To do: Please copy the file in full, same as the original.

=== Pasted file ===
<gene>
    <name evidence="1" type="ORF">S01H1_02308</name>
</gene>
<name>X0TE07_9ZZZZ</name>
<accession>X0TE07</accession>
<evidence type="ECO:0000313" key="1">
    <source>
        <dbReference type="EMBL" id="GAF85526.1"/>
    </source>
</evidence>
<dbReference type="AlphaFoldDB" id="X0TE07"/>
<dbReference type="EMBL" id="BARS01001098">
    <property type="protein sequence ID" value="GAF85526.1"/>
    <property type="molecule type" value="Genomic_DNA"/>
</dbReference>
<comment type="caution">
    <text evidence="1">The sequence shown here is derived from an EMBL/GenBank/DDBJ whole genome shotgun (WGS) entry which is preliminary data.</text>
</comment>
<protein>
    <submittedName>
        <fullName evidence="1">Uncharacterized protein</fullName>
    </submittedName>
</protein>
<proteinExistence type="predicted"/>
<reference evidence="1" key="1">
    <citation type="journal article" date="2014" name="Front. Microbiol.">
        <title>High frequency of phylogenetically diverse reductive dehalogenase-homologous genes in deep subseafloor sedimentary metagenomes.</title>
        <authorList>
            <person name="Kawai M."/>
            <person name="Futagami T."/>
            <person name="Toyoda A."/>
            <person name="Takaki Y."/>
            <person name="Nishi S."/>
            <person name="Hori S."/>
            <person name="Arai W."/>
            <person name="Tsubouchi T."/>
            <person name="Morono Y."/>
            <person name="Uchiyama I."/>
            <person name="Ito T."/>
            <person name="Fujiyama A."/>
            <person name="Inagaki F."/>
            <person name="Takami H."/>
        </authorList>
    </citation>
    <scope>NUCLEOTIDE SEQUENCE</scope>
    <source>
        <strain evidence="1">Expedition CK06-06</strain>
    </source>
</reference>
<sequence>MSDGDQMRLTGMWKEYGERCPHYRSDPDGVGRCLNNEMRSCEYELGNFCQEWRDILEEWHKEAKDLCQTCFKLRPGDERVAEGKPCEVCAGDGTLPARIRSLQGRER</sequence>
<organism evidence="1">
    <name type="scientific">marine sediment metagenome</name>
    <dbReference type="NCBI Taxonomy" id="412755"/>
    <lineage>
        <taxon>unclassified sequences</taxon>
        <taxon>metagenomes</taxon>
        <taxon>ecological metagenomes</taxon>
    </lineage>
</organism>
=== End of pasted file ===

<gene>
    <name evidence="1" type="ORF">S01H1_02308</name>
</gene>
<name>X0TE07_9ZZZZ</name>
<accession>X0TE07</accession>
<evidence type="ECO:0000313" key="1">
    <source>
        <dbReference type="EMBL" id="GAF85526.1"/>
    </source>
</evidence>
<dbReference type="AlphaFoldDB" id="X0TE07"/>
<dbReference type="EMBL" id="BARS01001098">
    <property type="protein sequence ID" value="GAF85526.1"/>
    <property type="molecule type" value="Genomic_DNA"/>
</dbReference>
<comment type="caution">
    <text evidence="1">The sequence shown here is derived from an EMBL/GenBank/DDBJ whole genome shotgun (WGS) entry which is preliminary data.</text>
</comment>
<protein>
    <submittedName>
        <fullName evidence="1">Uncharacterized protein</fullName>
    </submittedName>
</protein>
<proteinExistence type="predicted"/>
<reference evidence="1" key="1">
    <citation type="journal article" date="2014" name="Front. Microbiol.">
        <title>High frequency of phylogenetically diverse reductive dehalogenase-homologous genes in deep subseafloor sedimentary metagenomes.</title>
        <authorList>
            <person name="Kawai M."/>
            <person name="Futagami T."/>
            <person name="Toyoda A."/>
            <person name="Takaki Y."/>
            <person name="Nishi S."/>
            <person name="Hori S."/>
            <person name="Arai W."/>
            <person name="Tsubouchi T."/>
            <person name="Morono Y."/>
            <person name="Uchiyama I."/>
            <person name="Ito T."/>
            <person name="Fujiyama A."/>
            <person name="Inagaki F."/>
            <person name="Takami H."/>
        </authorList>
    </citation>
    <scope>NUCLEOTIDE SEQUENCE</scope>
    <source>
        <strain evidence="1">Expedition CK06-06</strain>
    </source>
</reference>
<sequence>MSDGDQMRLTGMWKEYGERCPHYRSDPDGVGRCLNNEMRSCEYELGNFCQEWRDILEEWHKEAKDLCQTCFKLRPGDERVAEGKPCEVCAGDGTLPARIRSLQGRER</sequence>
<organism evidence="1">
    <name type="scientific">marine sediment metagenome</name>
    <dbReference type="NCBI Taxonomy" id="412755"/>
    <lineage>
        <taxon>unclassified sequences</taxon>
        <taxon>metagenomes</taxon>
        <taxon>ecological metagenomes</taxon>
    </lineage>
</organism>